Lighting a Fuse
Do we need an intelligence 'fusion center'?
Do you have to be a bong-smoking, V for Vendetta-viewing Ron Paulite to think "fusion centers" are a bad idea? That was the unspoken question before City Council last week, as it took the first step in creating an Austin Regional Intelligence Center, a Central Texas fusion center that would facilitate intelligence sharing between Austin's public safety responders, sheriffs' offices in surrounding counties, and Pflugerville and San Marcos police. And though the discussion last week veered toward spectacle – how often do masked men address the council? – civil libertarians and privacy advocates are raising troubling questions and past examples of abuse.
"A fusion center is a cooperative effort of public safety agencies to combine public safety data to better utilize resources to improve the safety of our citizens," according to city documents. Another opinion holds that fusion centers exemplify the worst tendencies of our post-9/11 plunge into security hysteria, facilitating privacy-destroying data-sifting across multiple agencies in an atmosphere of diffused responsibility. Worse, opponents say, fusion centers can be used to target individuals and groups.
The North Central Texas Fusion System is a cautionary example. In February, the center issued a bulletin warning, "Middle Eastern Terrorist groups and their supporting organizations have been successful in gaining support for Islamic goals in the United States and providing an environment for terrorist organizations to flourish." The evidence for jihad in the Metroplex? "Tolerance is growing" in formal and informal ways, such as airports installing footbaths "to accommodate Muslim prayer" and the supposed banishment of pork from the workplace. But this laughable armchair analysis also warns of anti-war and pro-Muslim organizations, saying: "Law enforcement should be aware of activities in their area. ... It is imperative for law enforcement officers to report these types of activities to identify potential underlying trends emerging in the North Central Texas region." ACLU national security policy counsel Michael German said in a press release that the center's bulletin "demonstrates the lack of professionalism that exists at fusion centers and the severe lack of oversight at the state, local, and federal levels."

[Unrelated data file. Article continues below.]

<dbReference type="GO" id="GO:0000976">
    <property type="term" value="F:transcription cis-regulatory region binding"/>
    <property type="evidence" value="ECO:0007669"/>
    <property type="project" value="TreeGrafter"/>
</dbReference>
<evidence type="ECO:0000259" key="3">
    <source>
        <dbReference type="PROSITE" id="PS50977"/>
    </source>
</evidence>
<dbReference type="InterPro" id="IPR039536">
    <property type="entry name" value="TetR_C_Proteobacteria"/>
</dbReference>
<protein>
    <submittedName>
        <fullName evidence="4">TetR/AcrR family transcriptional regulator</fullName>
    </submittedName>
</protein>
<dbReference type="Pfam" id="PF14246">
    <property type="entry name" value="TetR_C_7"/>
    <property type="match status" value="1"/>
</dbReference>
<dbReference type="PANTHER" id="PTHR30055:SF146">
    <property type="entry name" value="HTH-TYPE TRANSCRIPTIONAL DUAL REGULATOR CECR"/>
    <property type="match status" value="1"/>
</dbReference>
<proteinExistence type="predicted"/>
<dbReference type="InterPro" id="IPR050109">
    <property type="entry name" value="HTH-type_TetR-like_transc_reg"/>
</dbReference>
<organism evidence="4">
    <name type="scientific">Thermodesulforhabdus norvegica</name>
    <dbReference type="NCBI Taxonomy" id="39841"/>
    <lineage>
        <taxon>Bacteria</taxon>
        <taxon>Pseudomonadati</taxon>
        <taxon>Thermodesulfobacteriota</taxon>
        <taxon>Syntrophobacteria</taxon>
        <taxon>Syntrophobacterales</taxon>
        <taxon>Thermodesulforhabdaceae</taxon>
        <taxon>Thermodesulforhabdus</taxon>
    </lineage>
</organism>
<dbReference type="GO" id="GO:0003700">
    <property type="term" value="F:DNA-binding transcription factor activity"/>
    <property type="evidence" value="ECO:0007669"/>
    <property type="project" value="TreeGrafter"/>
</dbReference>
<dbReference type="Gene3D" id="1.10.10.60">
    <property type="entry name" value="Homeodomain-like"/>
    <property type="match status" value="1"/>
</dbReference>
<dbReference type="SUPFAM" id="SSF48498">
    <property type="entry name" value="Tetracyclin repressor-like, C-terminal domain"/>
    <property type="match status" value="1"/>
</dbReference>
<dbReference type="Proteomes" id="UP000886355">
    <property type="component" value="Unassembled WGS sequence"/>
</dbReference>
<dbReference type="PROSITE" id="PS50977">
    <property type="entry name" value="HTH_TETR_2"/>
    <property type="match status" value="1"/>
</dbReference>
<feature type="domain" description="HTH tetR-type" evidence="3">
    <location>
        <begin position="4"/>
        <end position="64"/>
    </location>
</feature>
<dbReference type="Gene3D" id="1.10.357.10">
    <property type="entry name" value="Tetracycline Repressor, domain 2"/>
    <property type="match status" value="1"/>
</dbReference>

Nevertheless, last week's City Council agreement inked a deal with the Texas Department of Public Safety to lease a 4,700-square-foot building from DPS for essentially nothing. DPS will maintain the building, while the city will pay for improvements with an Urban Areas Security Initiative grant designed to assist "jurisdictions in building an enhanced and sustainable capacity to prevent, respond to, and recover from threats or acts of terrorism," according to the Department of Justice. However, Austin Police Department Chief Art Acevedo said the center, modeled on an "all-crimes, all-hazards approach," will only "try to connect some dots in terms of emerging criminal threats and in terms of investigating and solving crimes." Private-sector data – travel records, grocery store purchases, and the like – while incorporated in several other centers, will not be a part of the ARIC's data stream, he said, only arrest reports and incident reports. "There has to be a criminal predicate in order for it to be in the system," he said, and all the involved agencies will have to agree to guidelines drafted by an Urban Area Working Group, which includes Austin's mayor and city manager. Citing a commitment to protecting privacy, Acevedo said, "We are well aware of some of the mistakes that have been made in the past in other fusion centers, and I can assure you ... we will not make those same mistakes."
Still, worries of Big Brother were on ample display. ACLU policy analyst Laura Martin said, "Fusion centers undermine our basic right to privacy, and fail to make us safer" by creating a needle-in-the-haystack approach to crimefighting. Texans for Accountable Government's John Bush began his diatribe wearing a red Zorro mask, explaining, "The whole idea of fusion centers and these surveillance cameras we've got going makes me a little bit paranoid, especially when you throw in the mix ... the Human ID program, and on top of that they have the advanced facial recognition program, which will actually allow, from up to 5,000 feet away, these surveillance cameras to scan your face, match it with a picture that we already have on databases, thanks to the DPS, and identify you as you're walking around in your daily activities." Bush added that, for all of Acevedo's avowed respect for privacy, the chief's "not always going to be here."
The center itself was initially slated for a November deadline but may be pushed back to assuage privacy concerns. It was made clear – perhaps overly clear by council members looking to expedite lengthy discussion on the item – that the day's lease approval was only the first step in creating the fusion center. "I think we'll find more common ground than John thinks we will," Acevedo said of Bush's concerns. Whether they will, for now, is as unknowable as the terabytes of data flowing through a fusion center at any given moment.